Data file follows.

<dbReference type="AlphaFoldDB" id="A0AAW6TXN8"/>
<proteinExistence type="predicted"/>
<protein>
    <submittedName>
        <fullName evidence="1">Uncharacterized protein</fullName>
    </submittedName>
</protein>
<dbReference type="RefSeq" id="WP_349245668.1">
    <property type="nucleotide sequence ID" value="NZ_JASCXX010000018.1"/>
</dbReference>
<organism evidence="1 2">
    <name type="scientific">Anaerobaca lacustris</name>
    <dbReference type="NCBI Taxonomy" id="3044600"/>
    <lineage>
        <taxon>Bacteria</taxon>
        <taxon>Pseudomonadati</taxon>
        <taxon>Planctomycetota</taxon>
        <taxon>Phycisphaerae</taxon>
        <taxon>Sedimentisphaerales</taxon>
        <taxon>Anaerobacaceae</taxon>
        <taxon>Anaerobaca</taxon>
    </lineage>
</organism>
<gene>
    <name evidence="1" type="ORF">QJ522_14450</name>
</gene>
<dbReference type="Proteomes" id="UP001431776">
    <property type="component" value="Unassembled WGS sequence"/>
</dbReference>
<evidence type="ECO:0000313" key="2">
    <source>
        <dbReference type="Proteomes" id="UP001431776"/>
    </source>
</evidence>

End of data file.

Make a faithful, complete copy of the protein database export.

<dbReference type="AlphaFoldDB" id="A0AAW6TXN8"/>
<proteinExistence type="predicted"/>
<protein>
    <submittedName>
        <fullName evidence="1">Uncharacterized protein</fullName>
    </submittedName>
</protein>
<dbReference type="RefSeq" id="WP_349245668.1">
    <property type="nucleotide sequence ID" value="NZ_JASCXX010000018.1"/>
</dbReference>
<organism evidence="1 2">
    <name type="scientific">Anaerobaca lacustris</name>
    <dbReference type="NCBI Taxonomy" id="3044600"/>
    <lineage>
        <taxon>Bacteria</taxon>
        <taxon>Pseudomonadati</taxon>
        <taxon>Planctomycetota</taxon>
        <taxon>Phycisphaerae</taxon>
        <taxon>Sedimentisphaerales</taxon>
        <taxon>Anaerobacaceae</taxon>
        <taxon>Anaerobaca</taxon>
    </lineage>
</organism>
<gene>
    <name evidence="1" type="ORF">QJ522_14450</name>
</gene>
<dbReference type="Proteomes" id="UP001431776">
    <property type="component" value="Unassembled WGS sequence"/>
</dbReference>
<evidence type="ECO:0000313" key="2">
    <source>
        <dbReference type="Proteomes" id="UP001431776"/>
    </source>
</evidence>